Last week, I was at the University of San Diego at a marvelous conference on originalist works in progress, which was organized by Professors Michael Rappaport and Michael Ramsey of the USD faculty. Today, on The Right Coast, Mike Rappaport posts this:
One particular highlight of the conference was the last session, in which Larry Solum gave a paper on Interpretation and Construction, with comments from Larry Alexander. In the room were the four leading advocates of construction — Keith Whittington, Randy Barnett, and Jack Balkin, along with Larry Solum — as well as one of the critics of construction (yours truly — for my criticism, see here). Significantly, each of the four constructionists had a different conception of construction.
Larry Solum’s paper was on the distinction between constitutional interpretation and constitutional construction, and he offered a refinement on how to define and describe that distinction. Naturally, this stimulated a discussion on this modified way of understanding the distinction.
None of this undercuts the proposition that constitutional construction is required to supplement constitutional interpretation. In contrast, Mike Rappaport and John McGinnis purport to reject the distinction altogether. In a recent debate, however, Mike’s criticism was aimed at one particular approach to constitutional construction, rather than at the distinction itself. He seemed to equate constitutional construction with judges employing normative reasoning, which is not what construction means. (Applying precedent, for example, is one form of constitutional construction.)
Mike’s reaction to the lively discussion of Larry Solum’s paper suggests that, however you define the distinction between interpretation and construction, Mike’s against it. Which brings to mind the following:
More seriously, for those who wish to watch the debate between Mike and me, the link to all 6 YouTube videos is here. Here is the opening video:
UPDATE: Larry Solum comments here, though sadly without any clips from movies or TV. Here is a portion:
Of course, the words “interpretation” and “construction” are frequently used as synonyms, but there is a long tradition in the common law that differentiates “interpretation” which aims to recover the linguistic meaning of a legal text (e.g., a contract, statute, or constitutional provision) and the legal effect that the text has.
My recent work aims at providing the underlying theoretical foundation for the distinction–and I’ve recently tried a formulation that focuses on interpretation as the activity that yields semantic content and construction as the activity that yields legal content. But there is a possible misunderstanding that can be introduced by this way of putting things–because it focuses attention on judicial constructions of the constitutional text that typically yield constitutional doctrines as their outputs. But as Keith Whittington and Jack Balkin note, “construction” also refers to political activities–e.g., the constructions of the constitution that occur outside of the courts and which are frequently institutionalized in the form of legislation. I agree with this understanding of the scope of construction–and as far as I could tell, so did Barnett, Balkin, and Whittington. Moreover, all four of us seemed to agree that constructions could occur in the courts in the form of constitutional doctrines–Barnett is clear about this, Whittington seemed to agree with this in the colloquy, and Balkin’s writings seem to imply this.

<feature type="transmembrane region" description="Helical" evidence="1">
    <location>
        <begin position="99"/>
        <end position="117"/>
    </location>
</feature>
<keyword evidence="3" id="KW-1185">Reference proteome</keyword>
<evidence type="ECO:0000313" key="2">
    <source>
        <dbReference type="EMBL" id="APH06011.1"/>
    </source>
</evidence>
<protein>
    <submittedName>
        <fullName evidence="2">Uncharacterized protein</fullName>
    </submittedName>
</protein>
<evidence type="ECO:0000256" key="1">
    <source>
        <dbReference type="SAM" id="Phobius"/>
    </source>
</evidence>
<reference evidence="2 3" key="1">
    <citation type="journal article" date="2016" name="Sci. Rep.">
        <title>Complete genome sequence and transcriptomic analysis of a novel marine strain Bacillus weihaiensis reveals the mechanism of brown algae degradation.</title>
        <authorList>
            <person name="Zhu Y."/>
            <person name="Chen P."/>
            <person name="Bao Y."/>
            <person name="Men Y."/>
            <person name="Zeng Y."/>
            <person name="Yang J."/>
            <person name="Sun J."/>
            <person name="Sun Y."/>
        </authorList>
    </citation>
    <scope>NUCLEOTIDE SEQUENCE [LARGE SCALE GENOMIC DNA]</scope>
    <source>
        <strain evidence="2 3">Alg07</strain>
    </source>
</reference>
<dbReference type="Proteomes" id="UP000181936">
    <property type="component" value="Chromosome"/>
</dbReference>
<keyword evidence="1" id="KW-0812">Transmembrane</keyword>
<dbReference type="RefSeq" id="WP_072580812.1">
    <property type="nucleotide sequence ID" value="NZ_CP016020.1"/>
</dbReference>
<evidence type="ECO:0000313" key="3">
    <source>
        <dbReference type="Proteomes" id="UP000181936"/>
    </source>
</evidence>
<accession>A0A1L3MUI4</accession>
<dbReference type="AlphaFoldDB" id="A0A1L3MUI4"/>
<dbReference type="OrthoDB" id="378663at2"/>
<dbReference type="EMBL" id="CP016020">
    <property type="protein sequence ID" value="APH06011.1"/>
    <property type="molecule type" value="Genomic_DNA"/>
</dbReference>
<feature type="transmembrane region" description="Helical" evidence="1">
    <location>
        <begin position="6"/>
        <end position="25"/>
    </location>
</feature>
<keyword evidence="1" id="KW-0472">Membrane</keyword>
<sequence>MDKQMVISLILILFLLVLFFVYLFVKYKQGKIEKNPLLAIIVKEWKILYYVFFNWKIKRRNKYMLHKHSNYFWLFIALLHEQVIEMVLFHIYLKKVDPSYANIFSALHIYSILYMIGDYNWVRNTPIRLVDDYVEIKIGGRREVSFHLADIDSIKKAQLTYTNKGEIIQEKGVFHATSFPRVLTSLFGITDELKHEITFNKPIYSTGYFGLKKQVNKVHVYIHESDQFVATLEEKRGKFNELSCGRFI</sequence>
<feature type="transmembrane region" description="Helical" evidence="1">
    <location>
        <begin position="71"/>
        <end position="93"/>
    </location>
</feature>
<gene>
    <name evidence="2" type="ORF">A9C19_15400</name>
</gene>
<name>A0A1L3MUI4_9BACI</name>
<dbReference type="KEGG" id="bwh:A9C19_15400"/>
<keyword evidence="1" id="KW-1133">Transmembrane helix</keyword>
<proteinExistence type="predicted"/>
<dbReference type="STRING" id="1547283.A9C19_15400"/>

UPDATE II: Mike updates his original post by denying he has a mustache. Seriously, again, he seems to be objecting to (allegedly) different ways of doing constitutional construction and NOT on the need to supplement originalist interpretations of linguistic meaning with constitutional constructions, where that meaning is vague. He then says:
Randy notes that in our debate, which he links to, that I had only given arguments against one construction approach. That is largely true, but for a good reason. I was debating him! And the differences between the approaches are often difficult to understand. So I thought it best to focus on the one approach at issue.
But what I thought we were debating–at least what I was debating–was not my approach to doing constitutional construction but the utility, and even necessity, of distinguishing between the activity of interpretation and the activity of construction–however it should be done. One benefit of clearly identifying the activity of construction is to illuminate the differing approaches people use so they may be properly compared and evaluated, just as we compare and evaluate differing approaches to interpretation. Moreover, in our debate, Mike mischaracterized my approach to construction as advocating that judges employ normative reasoning, whereas I previously contended that any approach to constitutional construction must be normatively justified. (And one’s normative justification will likely depend on what one thinks makes a constitution legitimate.)
Objecting to a particular mode of construction does not address the necessity and utility of distinguishing between the two activities. But I still understand Mike to be against any such distinction between interpretation and construction, highlighting my (now) favorite part of the lyric: “And even when you change it or condense it, I’m against it.”
UPDATE III: Immediately after posting the last update, I noticed this sentence in Mike’s update:
Finally, it is true that some aspects of some of the construction approaches do not directly implicate my argument in the previous paragraph, and I don’t necessarily oppose them.
This suggests that maybe Mike is not against the distinction after all. This would be progress and I look forward to hearing more about this from him in the future.